Target serious SSIs in reporting systems
Panel tries to 'level playing field' on tough issue
A "tool kit" created by an expert panel on hospital infection reporting laws addresses the controversial issue of surgical site infections (SSIs), advising ICPs and state legislatures to focus tracking and reporting efforts on the most severe SSIs to ensure fair comparative data.
"In terms of surgical site infection reporting, only target those that occur during the index admission and only those inflections that require readmission," says Raymond Chinn, MD, hospital epidemiologist for Sharp Memorial Hospital in San Diego, and a member of the panel that developed the tool kit. "One of the major arguments in the past is that certain health care systems that have well defined case-finding strategies that include everything will come out with higher [infection rates.] So in order to level the playing field, we said maybe what we should do is focus on the more severe infections."
The tool kit was created by a working group that includes members from the Association for Professionals in Infection Control and Epidemiology, the Centers for Disease Control and Prevention, the Council of State and Territorial Epidemiologists, and the Society for Healthcare Epidemiology of America. The tool kit provides guidance on the components necessary for a meaningful reporting system in order to assist states and health care facilities facing legislative mandates.
The working group emphasizes the importance of SSI definitions, of being consistent in case-finding methodologies, and of applying risk-adjustment strategies when comparing outcome data. Each state should review the scope of surgical procedures performed by health care facilities and choose those surgical procedures for SSI surveillance that are performed with adequate frequency to permit meaningful comparisons between institutions, the panel recommended. The following are examples of procedures that are reasonable options for public reporting of SSIs:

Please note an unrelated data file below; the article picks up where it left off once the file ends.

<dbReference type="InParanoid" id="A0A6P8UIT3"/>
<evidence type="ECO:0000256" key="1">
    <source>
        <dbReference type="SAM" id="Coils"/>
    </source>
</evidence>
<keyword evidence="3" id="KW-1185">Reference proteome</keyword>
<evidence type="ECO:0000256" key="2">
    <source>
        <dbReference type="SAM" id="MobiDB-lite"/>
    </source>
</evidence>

- coronary artery bypass surgery,
- colon resection,
- total hip arthroplasty,
- total knee arthroplasty,
- total abdominal hysterectomy.
Fair to compare
A focus on more serious infections will still yield the bulk of adverse outcomes without putting more aggressive surveillance programs in a bad light. "It does capture the majority of infections," says Shannon Oriola, RN, CIC, lead ICP at Sharp Memorial Hospital in San Diego, and a member of the panel that developed the tool kit. "What you may not pick up with that is a superficial infection that may not even be cultured or need treatment. But you're capturing deeper infections, which we can all capture. So in fairness, everybody would be able to collect the same data equally so there is uniformity."
Of course, many facilities will continue to monitor superficial infections to evaluate their program, but they would not be bound to include them in reporting systems focused on severe SSIs. The working group also recommended that states use CDC definitions and risk indexes (e.g., wound class, duration of surgery) to identify and report SSI rates.
The working group acknowledged that a comprehensive surveillance program for detection of SSIs may include post-discharge surveillance for identification of SSIs. "However, there is significant variability in institutional methodology in obtaining data on patients who develop SSIs after discharge but who do not require rehospitalization for management of their SSIs (usually superficial infections), either at the original facility where the surgical procedure was performed or at another facility," the guidelines state. "Therefore, in order to improve the likelihood of having meaningful comparative data for public disclosure and until there is consensus on the optimal post-discharge surveillance methodology, the working group recommends that the initial scope of SSI surveillance for public reporting include both patients who develop SSIs during initial hospitalization, and patients who develop SSIs following discharge and require readmission to the hospital."
"You have to set a minimum," says Eddie Hedrick, BS, MT(ASCP), CIC, emerging infections coordinator at the Missouri state health and a member of the panel that developed the tool kit. "At a minimum, you evaluate readmissions. When you think about it, most people with deep infections will be readmitted. The things you will miss are the stitch abscesses and some of the real superficial stuff, which isn't a big deal. We feel this will capture the majority of things. The other thing we put in our [state] law was that hospitals are now required to notify another hospital should they find one. So if Hospital A finds [an SSI] from Hospital B, they have to call them and tell them about it."
Indeed, the tool kit guidelines note that "not all patients who develop SSIs requiring hospitalization are readmitted to the same institutions where the surgical procedures were performed; therefore, institutions should have a process that enables personnel charged with data collection to inform the original facility where the patient's surgical procedure was performed of the development of SSI."
In general, patients that develop SSIs can be identified using the following techniques and data sources:
- Review of operating room logs for debridement and surgical drainage of abscesses.
- Review of interventional radiology logs for percutaneous drainage of abscesses.
- Review of microbiology laboratory's daily log of positive cultures.
(Editor's note: The complete tool kit is available at the APIC web site at www.apic.org.)